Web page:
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As a gamer, I'm a trollop, a floozy, a . . . well, you know. In it for the kicks and then on to the next one. I thought I should be up-front about that. You may judge me as you will. That's why I'm grateful the folks at the Ricki Lake show never book gamers as guests. Because if they did, at some point I'm sure I'd get lured on camera under the pretense of a free makeover, and only when I was sweating under the harsh studio lights and the harsher vocal judgment of Ricki's audience would I learn that the actual show title was "Baby, It Ain't Just Me You've Been Spinnin'! And Whoop! You've Been Found Out."

It's just that in my experience, games rarely end with a sense of completion and utter mastery. Usually, I discover that the game is a panoply of mysteries and secrets, cunningly crafted and skillfully executed, none of which motivates me to continue unraveling them. Or else the game play turns out to be the equivalent of the song "I'm Henry the VIII, I Am," where the sole point seems to be to go through the same bloody routine over and over again, only faster each time. That sort of thing is a lot of laughs on a school field trip, particularly if your group is in the seats above the leaky muffler, but in my office or sitting on the sofa, it just leads to crushing, existential boredom.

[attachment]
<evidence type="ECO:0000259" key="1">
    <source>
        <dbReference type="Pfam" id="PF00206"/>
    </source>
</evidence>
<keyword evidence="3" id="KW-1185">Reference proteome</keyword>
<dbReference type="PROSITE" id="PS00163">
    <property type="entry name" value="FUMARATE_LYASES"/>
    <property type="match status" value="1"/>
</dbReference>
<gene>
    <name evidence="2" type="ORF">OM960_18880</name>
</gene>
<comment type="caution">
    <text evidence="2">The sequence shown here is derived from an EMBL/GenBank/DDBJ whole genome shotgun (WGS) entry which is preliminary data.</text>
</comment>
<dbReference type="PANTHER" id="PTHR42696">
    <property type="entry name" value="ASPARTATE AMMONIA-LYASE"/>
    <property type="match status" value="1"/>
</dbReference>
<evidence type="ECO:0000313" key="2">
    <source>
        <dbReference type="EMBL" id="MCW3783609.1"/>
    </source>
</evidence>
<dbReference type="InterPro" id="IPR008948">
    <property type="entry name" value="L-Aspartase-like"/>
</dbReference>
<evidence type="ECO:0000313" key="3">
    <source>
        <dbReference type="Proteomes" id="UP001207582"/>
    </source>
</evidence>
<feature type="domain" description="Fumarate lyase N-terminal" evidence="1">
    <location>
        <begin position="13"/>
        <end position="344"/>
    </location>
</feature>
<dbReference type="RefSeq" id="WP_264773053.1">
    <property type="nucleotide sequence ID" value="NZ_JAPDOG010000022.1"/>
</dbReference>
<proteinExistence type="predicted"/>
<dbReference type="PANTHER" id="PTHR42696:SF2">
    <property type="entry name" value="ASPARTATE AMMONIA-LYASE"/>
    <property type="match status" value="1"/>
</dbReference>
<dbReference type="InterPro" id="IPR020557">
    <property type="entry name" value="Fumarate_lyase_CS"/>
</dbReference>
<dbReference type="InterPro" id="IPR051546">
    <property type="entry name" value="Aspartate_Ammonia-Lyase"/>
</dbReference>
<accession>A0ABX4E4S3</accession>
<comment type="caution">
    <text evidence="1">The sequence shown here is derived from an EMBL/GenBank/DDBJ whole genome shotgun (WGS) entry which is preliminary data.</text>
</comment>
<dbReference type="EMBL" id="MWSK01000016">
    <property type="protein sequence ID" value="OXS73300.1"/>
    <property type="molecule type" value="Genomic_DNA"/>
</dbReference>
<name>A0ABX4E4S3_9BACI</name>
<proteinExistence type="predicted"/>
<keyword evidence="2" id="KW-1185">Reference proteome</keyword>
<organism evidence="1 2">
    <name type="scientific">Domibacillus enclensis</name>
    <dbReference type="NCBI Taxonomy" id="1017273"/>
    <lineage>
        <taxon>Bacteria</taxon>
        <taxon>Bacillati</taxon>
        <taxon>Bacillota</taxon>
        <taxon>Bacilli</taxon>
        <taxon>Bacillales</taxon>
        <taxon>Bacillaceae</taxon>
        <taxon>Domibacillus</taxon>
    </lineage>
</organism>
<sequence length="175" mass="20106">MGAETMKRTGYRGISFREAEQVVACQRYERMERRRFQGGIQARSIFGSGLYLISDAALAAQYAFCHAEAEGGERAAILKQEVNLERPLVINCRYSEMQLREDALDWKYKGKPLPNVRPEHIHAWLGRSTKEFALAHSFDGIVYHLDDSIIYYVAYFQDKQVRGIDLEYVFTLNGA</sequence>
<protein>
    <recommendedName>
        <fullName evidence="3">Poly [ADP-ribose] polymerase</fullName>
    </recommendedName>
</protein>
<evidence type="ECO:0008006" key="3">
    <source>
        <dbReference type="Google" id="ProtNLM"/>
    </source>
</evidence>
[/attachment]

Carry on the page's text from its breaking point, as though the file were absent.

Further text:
So it's dashed rare when a game stays on the active playlist in my house for long. It really means something when a title gets permanent space on my hard drive, as opposed to sharing a bin with a bunch of old Intellivision cartridges at the local Goodwill store.

Alice  There's Alice, for example. It's a showpiece, sitting on display on one of my shelves. I never play it. I never really played it when Apple first published it, back in 1984. To my knowledge, no one has ever played Alice. It's utterly and completely unplayable.

But it's historic. Mac architect Steve Capps wrote it. It's the only Macintosh game Apple ever published, and it was the very first piece of commercial Mac software ever shipped. Alice looked like a million bucks, too. It's a small hardbound book that opens to reveal a page of illuminated text and, under a sheet of protective vellum, a disc (bearing the Apple logo) that pops out of its little well with the tug of a scarlet ribbon.